point by referring to an incident when the British National Party had intimidated
people into putting leaflets in the pigeon holes of various members of the
executive and claimed that this form of intimidation actually denied free
speech in practice. He finished by stating that full freedom of speech would
only ever exist for a few people if there were no proper controls. Hatred
must be squeezed out of society - 'We must be exclusive to be inclusive'.
The ensuing discussion touched on a broad range of issues with almost all
contributions coming from people in favor of freedom of speech.
Amongst the points that were made, several questioned who it is that sets
the limits on freedom of speech. Obviously what is acceptable to an institution
such as the Students' Union is always changing, which makes bans both arbitrary
and potentially inexhaustible. On this theme one contributor stated that
it seemed as if the Union would only allow freedom of speech if what was
being said was so empty and vacuous that it offend nobody.
In another contribution, the Union's position on the issue was characterized
as that of a racist who claims 'I'm not a racist, but ...'. All the niceties
before the 'but' are meaningless, as the truth comes out in the qualifications
that follow it. Similarly, the restrictions put on freedom of speech by
Colenzo and the Union made it hollow in practice.
Some people raised the idea that bans were very patronizing to students.
Did students really need such protection? Several of the audience clapped
when one contributor said they were surprised that the Union executive were
intimidated by leaflets in their pigeon holes and stated that freedom of
speech was absolutely essential to defeat racist ideas.
Another important point that arose in several contributions was the idea
that discussions which people feel very passionately about, such as debates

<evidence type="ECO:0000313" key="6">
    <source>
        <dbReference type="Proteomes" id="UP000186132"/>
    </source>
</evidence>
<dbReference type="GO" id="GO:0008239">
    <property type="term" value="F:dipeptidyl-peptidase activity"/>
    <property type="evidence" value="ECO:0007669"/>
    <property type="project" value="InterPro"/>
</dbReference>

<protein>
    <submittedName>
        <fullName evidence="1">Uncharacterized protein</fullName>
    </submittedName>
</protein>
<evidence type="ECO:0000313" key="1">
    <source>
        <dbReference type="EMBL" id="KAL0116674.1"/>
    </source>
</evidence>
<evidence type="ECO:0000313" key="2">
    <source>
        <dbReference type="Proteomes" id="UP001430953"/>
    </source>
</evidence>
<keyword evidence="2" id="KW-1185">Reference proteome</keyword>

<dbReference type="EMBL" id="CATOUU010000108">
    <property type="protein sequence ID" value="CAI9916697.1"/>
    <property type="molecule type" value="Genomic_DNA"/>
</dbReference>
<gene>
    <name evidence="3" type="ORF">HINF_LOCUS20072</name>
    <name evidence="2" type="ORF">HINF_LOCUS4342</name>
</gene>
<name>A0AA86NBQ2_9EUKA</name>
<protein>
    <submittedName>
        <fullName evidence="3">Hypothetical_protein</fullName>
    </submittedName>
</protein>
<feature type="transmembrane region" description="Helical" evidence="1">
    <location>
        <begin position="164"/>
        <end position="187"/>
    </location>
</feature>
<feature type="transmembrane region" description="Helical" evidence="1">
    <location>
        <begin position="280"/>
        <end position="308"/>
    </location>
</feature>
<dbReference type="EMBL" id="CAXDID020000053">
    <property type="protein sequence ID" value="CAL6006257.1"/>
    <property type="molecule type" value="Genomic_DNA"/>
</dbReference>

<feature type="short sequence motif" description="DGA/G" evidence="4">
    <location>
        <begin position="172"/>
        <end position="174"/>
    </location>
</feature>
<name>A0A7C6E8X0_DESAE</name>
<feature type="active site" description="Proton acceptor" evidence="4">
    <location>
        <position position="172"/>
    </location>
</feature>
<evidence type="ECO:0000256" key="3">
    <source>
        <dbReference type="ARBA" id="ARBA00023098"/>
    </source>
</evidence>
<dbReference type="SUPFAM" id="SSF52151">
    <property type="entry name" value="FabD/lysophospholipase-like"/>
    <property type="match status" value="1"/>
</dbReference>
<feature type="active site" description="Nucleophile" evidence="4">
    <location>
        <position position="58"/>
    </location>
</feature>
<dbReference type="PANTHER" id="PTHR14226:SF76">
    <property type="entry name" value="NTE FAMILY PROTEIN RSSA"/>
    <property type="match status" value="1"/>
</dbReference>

about the future of Israel and Palestine are often based on real power relations
in society. Because it is real power relations that give rise to the passions
people have, then the only way that any kind of solution to these problems
could be found would be by having an open, rational discussion about them.
One contributor asked Jennie if, as a journalist, she worried that controversial
or left wing journalists had to curtail their arguments in order to find
a voice in an establishment media. Surely the power of media barons was
infringing on her right to freedom of speech?
Before the speakers were invited to come back, a quick poll was taken. Of
the three categories: 'for total freedom of speech', 'for free speech,
but...' and 'not for freedom of speech at all', the vote was overwhelmingly
in favour of 'total freedom of speech'. Only four people voted for freedom
of speech with exceptions, while nobody voted against freedom of speech
In his summation, Colenzo stated that we were fortunate to live in such
enlightened times where this debate could take place. However, even today
racist or sexist views were unacceptable to him. He saw a logical progression
from racist leaflets to faeces to fireworks - hence the need to ban some
groups and some ideas.
Noweed summed up by saying that, by definition, any limits on tolerance
equaled an intolerance. He stated very clearly that ideas such as racism
could only be defeated when open debate was allowed and encouraged. He claimed
that despite some recent harassment from Zionist students, he would still
be more than prepared to take on their ideas in debate if only he was given
the opportunity. He was not intimidated, only frustrated by the lack of
Jennie summed by saying that while certain groups do have more power and
resources, the only way to deal with that was by confronting it, not by
pretending inequality didn't exist or by taking away everybody's freedom
of speech. This attitude would inevitably be self-defeating for the people
from less powerful groups. She claimed to be worried that, through the degradation
of democratic rights, we might be left with a situation where only one set
of views was deemed acceptable, namely the Students Union's.